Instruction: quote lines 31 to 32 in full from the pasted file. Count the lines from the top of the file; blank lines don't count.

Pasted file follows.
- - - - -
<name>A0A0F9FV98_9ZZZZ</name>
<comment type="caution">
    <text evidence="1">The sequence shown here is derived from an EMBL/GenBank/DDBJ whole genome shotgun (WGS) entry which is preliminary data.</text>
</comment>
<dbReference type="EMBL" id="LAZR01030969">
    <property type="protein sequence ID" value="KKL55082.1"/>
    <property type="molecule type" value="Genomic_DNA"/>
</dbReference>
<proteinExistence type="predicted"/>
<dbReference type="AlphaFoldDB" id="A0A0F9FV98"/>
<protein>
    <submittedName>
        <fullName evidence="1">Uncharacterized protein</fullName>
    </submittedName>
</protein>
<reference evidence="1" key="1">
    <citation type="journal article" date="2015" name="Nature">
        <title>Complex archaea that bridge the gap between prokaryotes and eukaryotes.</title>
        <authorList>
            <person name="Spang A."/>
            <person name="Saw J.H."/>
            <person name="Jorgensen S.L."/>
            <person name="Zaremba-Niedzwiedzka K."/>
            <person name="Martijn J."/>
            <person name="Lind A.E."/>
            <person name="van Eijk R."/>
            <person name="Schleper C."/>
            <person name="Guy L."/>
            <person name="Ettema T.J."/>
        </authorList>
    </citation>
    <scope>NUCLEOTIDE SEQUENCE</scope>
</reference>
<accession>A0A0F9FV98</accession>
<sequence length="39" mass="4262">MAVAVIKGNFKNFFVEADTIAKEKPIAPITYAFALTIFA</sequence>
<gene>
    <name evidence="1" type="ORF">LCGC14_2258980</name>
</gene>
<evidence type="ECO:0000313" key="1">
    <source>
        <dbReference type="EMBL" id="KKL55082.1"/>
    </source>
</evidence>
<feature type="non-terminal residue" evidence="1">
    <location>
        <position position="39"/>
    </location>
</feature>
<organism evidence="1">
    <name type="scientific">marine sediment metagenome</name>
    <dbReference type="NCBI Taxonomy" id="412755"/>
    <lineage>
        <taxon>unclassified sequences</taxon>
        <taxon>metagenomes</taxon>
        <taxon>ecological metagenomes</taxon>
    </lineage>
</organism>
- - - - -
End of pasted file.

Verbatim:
    </citation>
    <scope>NUCLEOTIDE SEQUENCE</scope>